Can we all just calm the fuck down now please?

 

Comments

  1. I totally agree – it’s also good for Japanese people to see other kinds of people and shoulder skin too 😉 I loved going back to Japan without being a government worker and did the same – let them see that skin and let them see us eating whilst walking – they love coming to the UK as well and seeing things that are different to them in culture, so it’s only fair we show those people in Japan a little of our culture, esp to those who don’t have time/ money to visit overseas. Have a fabulous trip – am loving the Instagram pics btw 🙂
    Vanessa recently posted…Friday LinksMy Profile

    • Charlotte says:

      It was so much fun to be free.
      Not to sound too UKIP-y, but there are small similar things that Japanese people do in the UK that cause mild offence too, things like wearing masks like we all have the lurgey, and wearing coats inside, so it’s good for them to learn to adapt as well.

  2. Charlote, I was LOL-ing all around about the “gaijin-smash” I think when I first visited Japan, I did the max offense of “gaijin-smash.” One time, I had a nosebleed, yep nosebleed in the middle of a very busy shopping street. I had to do what I had to do, took out my Kleenex (tissue) and stuffed it up my nose, what else?? To the horrid of my host-mother, apparently doing so in the public is a no-no (unsanitary!) and she was trying hard to cover me up until we could find a toilet, and of course when we did find a toilet, my nosebleed had already stopped. Then, another time, an offense I did over and over again, was not taking my shoes off when I got into a fitting room (like a dressing room) in department store!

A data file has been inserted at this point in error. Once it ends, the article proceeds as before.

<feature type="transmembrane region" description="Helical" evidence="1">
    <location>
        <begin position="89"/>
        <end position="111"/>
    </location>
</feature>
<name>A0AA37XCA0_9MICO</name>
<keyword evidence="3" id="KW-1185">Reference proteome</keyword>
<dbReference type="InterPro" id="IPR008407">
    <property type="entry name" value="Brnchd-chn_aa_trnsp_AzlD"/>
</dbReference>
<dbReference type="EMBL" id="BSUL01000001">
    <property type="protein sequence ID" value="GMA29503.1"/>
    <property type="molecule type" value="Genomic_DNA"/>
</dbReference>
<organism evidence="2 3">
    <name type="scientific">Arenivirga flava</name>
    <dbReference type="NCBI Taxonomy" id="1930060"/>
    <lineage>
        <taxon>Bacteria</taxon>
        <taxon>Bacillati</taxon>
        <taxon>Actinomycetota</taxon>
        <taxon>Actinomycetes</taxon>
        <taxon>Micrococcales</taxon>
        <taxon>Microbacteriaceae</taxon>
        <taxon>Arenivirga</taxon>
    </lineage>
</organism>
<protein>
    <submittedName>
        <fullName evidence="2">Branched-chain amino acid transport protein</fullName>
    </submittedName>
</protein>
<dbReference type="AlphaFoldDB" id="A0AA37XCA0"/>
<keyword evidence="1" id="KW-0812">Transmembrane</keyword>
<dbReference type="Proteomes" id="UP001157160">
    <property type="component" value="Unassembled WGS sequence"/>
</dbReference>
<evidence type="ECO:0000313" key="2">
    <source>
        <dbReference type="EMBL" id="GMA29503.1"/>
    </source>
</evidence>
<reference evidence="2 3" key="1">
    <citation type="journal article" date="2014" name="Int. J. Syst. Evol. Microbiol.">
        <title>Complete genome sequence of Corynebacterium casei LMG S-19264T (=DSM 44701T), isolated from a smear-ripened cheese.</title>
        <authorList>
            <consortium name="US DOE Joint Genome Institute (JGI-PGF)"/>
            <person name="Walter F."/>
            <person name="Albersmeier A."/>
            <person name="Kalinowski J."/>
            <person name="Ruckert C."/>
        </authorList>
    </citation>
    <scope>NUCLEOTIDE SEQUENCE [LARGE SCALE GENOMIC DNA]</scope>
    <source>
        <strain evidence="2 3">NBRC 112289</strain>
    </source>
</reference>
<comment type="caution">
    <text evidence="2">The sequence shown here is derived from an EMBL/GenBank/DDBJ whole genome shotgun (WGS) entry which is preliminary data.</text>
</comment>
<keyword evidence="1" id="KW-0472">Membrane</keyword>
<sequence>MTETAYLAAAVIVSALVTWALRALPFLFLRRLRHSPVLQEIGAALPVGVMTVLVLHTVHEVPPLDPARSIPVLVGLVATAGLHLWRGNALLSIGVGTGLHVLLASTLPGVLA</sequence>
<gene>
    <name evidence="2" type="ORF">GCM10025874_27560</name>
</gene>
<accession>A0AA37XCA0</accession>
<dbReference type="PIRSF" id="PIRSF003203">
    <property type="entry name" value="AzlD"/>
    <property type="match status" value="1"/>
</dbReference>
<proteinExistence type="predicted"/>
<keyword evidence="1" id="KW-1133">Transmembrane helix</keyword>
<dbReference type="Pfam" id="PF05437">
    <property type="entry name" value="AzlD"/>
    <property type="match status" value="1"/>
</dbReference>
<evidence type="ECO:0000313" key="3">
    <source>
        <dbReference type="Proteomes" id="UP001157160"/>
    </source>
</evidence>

And you are right, Japanese people can be rude, too. Some sales person just blatantly ignored me when I asked for help — perhaps since I did the said-offenses in the department store.

    All in all, though, I still find the culture quite quirky and alluring. I was never put off by them, but I can totally relate to your experience!

    Claire
    Claire recently posted…Living Below Our Means: Use What You HaveMy Profile

    • Charlotte says:

      Ach, you know, both those things aren’t all THAT bad! Everyone gets nose bleeds!!
      Everyone should learn to live in harmony with people who don’t have the same customs as them!

  3. Haha, gaijin-smash! One time in Korea, I got stopped by the police for jaywalking. It was a nice young man, mid-twenties, about my age at the time. He started talking to me very sternly and seriously. But when he was done, of course I had to be like, uh. . .American here, don’t understand. Cue shyness. Cue stammering. He told to be on my way, but be careful. Poor guy.

    And yes! So many people idolize Japanese people, like in a hardcore mimicry, “I wish I were one of them” kind of way. I don’t get it. I feel you on the shoulders – I got that too, plus comments about how Koreans don’t show collarbone. Whatever; it was summer!
    Kelly recently posted…When virtual and real life collideMy Profile

    • Charlotte says:

      Aww that sounds adorable! Also, I’ve seen Korean jaywalkers before!!
      If it’s summer, you should be allowed to show the skin!

Speak Your Mind

*

CommentLuv badge

%d bloggers like this: